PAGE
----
Retailers are facing intense pressure in the contemporary economy. To compete on a global scale, they must offer products to customers anywhere and everywhere. Shipping networks have expanded dramatically to support sellers and buyers around the globe.

It’s kind of amazing to think about. But shipping has become so ubiquitous that customers no longer see it that way.

Customers want items fast, often in as little as two business days, regardless of origin. They want to be able to track their packages through every step of the shipping process. And they want to pay as little as possible for this service. Ideally, they want shipping to be free.

This level of demand puts pressure on shipping carriers, who need to move parcels further and faster than ever – especially priority mail. It also puts pressure on shippers, who pay them for that service. Both parties want to do whatever they can to reduce costs.

So FedEx and UPS have each turned to the U.S.’s oldest shipping carrier — the United States Postal Service — for help.

FedEx now offers a service level called FedEx SmartPost. With SmartPost, FedEx carries packages through its network of warehouse and truck beds. But instead of dropping packages on customers’ porches, FedEx merely drops them at the local post office. USPS carries SmartPost parcels for the final leg of their journey, known as the “last mile.”

Cheaper than standard ground shipping, SmartPost offers shippers a cost-saving option and reduces FedEx’s workload. It’s also slower, and while it offers unified tracking, customers may find it confusing.

Is FedEx SmartPost right for your business? Let’s find out.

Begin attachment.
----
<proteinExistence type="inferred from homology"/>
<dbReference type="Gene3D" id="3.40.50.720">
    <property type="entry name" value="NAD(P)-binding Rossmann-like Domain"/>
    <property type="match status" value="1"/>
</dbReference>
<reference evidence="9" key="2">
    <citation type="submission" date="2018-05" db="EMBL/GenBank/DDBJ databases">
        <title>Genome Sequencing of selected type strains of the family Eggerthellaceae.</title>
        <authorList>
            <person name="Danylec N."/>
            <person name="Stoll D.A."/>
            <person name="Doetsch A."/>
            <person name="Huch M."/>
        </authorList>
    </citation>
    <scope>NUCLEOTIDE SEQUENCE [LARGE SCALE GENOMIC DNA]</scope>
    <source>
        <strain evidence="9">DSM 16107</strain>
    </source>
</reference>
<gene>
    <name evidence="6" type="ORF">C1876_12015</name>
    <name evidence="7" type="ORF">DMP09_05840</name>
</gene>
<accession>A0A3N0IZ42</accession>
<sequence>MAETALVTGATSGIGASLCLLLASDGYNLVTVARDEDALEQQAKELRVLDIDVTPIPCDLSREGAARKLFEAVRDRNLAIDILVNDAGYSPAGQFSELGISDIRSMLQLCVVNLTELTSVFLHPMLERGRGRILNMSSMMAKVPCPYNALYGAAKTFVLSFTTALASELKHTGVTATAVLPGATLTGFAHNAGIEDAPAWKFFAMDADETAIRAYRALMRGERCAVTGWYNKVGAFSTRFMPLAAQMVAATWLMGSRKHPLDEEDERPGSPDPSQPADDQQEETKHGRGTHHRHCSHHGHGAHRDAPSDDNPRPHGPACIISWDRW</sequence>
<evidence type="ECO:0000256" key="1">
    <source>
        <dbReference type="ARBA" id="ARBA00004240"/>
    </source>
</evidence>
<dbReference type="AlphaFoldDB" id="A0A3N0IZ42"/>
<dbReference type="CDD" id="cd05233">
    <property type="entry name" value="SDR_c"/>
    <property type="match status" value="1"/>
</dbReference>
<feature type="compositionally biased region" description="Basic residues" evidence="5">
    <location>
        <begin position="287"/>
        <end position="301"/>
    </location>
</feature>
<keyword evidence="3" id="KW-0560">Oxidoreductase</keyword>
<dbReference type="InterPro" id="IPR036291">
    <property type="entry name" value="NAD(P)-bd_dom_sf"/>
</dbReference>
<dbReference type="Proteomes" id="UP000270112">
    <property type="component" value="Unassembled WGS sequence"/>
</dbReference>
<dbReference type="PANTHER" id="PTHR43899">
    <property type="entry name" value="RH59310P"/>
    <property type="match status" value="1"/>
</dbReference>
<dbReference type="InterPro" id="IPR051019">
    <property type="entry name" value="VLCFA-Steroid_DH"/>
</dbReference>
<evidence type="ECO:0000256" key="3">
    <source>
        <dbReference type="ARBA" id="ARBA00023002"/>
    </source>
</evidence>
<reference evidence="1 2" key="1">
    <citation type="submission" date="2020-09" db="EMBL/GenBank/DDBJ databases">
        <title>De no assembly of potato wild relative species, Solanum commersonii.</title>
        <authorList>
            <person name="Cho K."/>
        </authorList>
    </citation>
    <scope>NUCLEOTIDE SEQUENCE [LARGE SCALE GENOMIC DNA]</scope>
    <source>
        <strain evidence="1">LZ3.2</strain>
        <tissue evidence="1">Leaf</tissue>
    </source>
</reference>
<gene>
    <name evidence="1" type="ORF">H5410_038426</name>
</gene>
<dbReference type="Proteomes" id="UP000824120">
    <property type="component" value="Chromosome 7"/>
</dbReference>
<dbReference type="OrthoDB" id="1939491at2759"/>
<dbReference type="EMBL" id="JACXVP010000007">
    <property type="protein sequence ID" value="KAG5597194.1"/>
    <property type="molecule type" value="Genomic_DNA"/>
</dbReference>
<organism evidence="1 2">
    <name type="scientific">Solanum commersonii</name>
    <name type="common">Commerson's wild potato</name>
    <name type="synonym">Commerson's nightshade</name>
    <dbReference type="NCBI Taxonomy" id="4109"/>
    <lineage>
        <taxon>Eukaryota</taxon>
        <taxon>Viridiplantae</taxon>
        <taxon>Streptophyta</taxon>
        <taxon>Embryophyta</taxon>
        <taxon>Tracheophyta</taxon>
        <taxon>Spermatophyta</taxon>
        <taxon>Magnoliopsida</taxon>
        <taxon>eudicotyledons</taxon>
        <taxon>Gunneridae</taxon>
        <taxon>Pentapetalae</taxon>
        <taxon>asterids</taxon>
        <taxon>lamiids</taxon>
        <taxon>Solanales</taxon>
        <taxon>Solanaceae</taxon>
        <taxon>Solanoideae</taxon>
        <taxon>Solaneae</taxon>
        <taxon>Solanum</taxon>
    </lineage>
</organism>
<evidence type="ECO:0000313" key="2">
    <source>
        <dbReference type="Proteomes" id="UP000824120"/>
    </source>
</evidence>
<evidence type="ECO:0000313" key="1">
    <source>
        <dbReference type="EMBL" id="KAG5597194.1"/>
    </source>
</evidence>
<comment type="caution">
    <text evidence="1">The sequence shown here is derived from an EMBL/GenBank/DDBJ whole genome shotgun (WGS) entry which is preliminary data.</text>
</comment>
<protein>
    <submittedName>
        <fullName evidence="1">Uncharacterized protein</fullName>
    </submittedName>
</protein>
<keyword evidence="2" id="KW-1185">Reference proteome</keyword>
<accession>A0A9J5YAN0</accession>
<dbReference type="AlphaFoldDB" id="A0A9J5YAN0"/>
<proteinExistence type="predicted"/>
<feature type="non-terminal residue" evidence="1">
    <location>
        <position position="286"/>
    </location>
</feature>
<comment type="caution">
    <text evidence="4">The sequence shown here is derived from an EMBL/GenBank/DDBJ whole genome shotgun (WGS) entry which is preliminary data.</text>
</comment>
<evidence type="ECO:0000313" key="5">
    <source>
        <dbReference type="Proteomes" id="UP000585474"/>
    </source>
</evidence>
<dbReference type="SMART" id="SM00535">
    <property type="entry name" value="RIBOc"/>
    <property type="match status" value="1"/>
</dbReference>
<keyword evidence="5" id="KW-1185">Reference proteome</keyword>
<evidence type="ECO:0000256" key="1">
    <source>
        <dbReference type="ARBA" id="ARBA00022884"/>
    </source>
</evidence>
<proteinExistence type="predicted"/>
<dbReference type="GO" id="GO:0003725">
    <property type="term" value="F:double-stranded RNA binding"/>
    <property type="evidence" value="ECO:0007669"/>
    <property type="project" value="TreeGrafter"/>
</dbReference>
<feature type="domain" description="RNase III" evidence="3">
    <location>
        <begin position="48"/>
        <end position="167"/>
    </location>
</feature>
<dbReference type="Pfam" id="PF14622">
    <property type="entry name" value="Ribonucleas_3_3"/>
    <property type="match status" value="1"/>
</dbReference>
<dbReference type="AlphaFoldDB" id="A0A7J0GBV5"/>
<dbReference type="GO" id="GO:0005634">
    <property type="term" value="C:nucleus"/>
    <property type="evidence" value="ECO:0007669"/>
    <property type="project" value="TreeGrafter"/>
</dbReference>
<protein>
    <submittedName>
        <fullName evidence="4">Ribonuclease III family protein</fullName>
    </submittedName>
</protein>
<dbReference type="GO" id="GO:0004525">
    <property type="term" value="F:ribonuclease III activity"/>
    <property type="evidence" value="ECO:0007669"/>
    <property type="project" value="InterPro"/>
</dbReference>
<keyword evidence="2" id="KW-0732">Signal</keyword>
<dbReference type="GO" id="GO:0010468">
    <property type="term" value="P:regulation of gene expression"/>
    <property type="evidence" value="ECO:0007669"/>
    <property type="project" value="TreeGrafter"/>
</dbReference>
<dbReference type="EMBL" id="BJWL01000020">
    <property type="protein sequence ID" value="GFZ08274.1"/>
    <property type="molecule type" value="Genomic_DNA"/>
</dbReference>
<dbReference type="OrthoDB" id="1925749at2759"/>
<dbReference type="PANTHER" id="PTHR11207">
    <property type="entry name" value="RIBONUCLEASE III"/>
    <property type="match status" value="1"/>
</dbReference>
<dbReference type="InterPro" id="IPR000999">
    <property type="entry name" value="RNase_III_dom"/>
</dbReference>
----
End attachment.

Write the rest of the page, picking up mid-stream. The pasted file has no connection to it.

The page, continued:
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What is FedEx SmartPost?

FedEx SmartPost is a shipping service that utilizes both the FedEx ground shipping network and the U.S. Postal Service. In this hybrid model, shippers give parcels to FedEx in whatever way they normally would. FedEx transports that shipment through its trucks, warehouses and fulfillment centers.

Normally, the final leg of this journey is from the final FedEx warehouse to customers’ doorsteps. But this is the most expensive and inefficient part of the journey for FedEx. Instead of transporting dozens or hundreds of packages at a time, drivers have to drop them off one by one.

The U.S. Postal Service drives those house-by-house routes every day, however. Its mail carriers deliver to every address in the U.S.

So why shouldn’t FedEx pay USPS to complete that final leg of deliveries on its behalf?

With SmartPost, FedEx delivers parcels to the post office nearest their final destination. Then, usually the next day, USPS delivers them to customers.

To shippers, SmartPost ought to feel a lot like FedEx Ground, the company says. Shippers’ and customers’ tracking abilities are unchanged. Package pick-up works the same way. SmartPost even offers a couple of advantages: Shippers now have access to all addresses served by USPS, some of which may not have been served by FedEx; and there are no residential surcharges.

There are some sacrifices, however. SmartPost delivery time is slower than standard ground shipping by at least one day. The unified tracking offering is reliable, but may be confusing to some customers who don’t realize their shipper is using SmartPost. And once you get outside a zip code in the lower 48 states, fees are high.

How much does it save?

FedEx SmartPost rates include:

  • For a one-pound package, rates range from $8.23 in Zone 2 to $9.96 in Zone 8
  • For a 5-pound package, rates range from $9.37 in Zone 2 to $14.22 in Zone 8
  • For a 7-pound package, rates range from $10.23 in Zone 2 to $15.18 in Zone 8

FedEx SmartPost is an estimated 20 percent cheaper than standard FedEx ground shipping costs. That may not seem like much on a single parcel. But multiplied over hundreds and hundreds of packages, a 20 percent savings can really add up.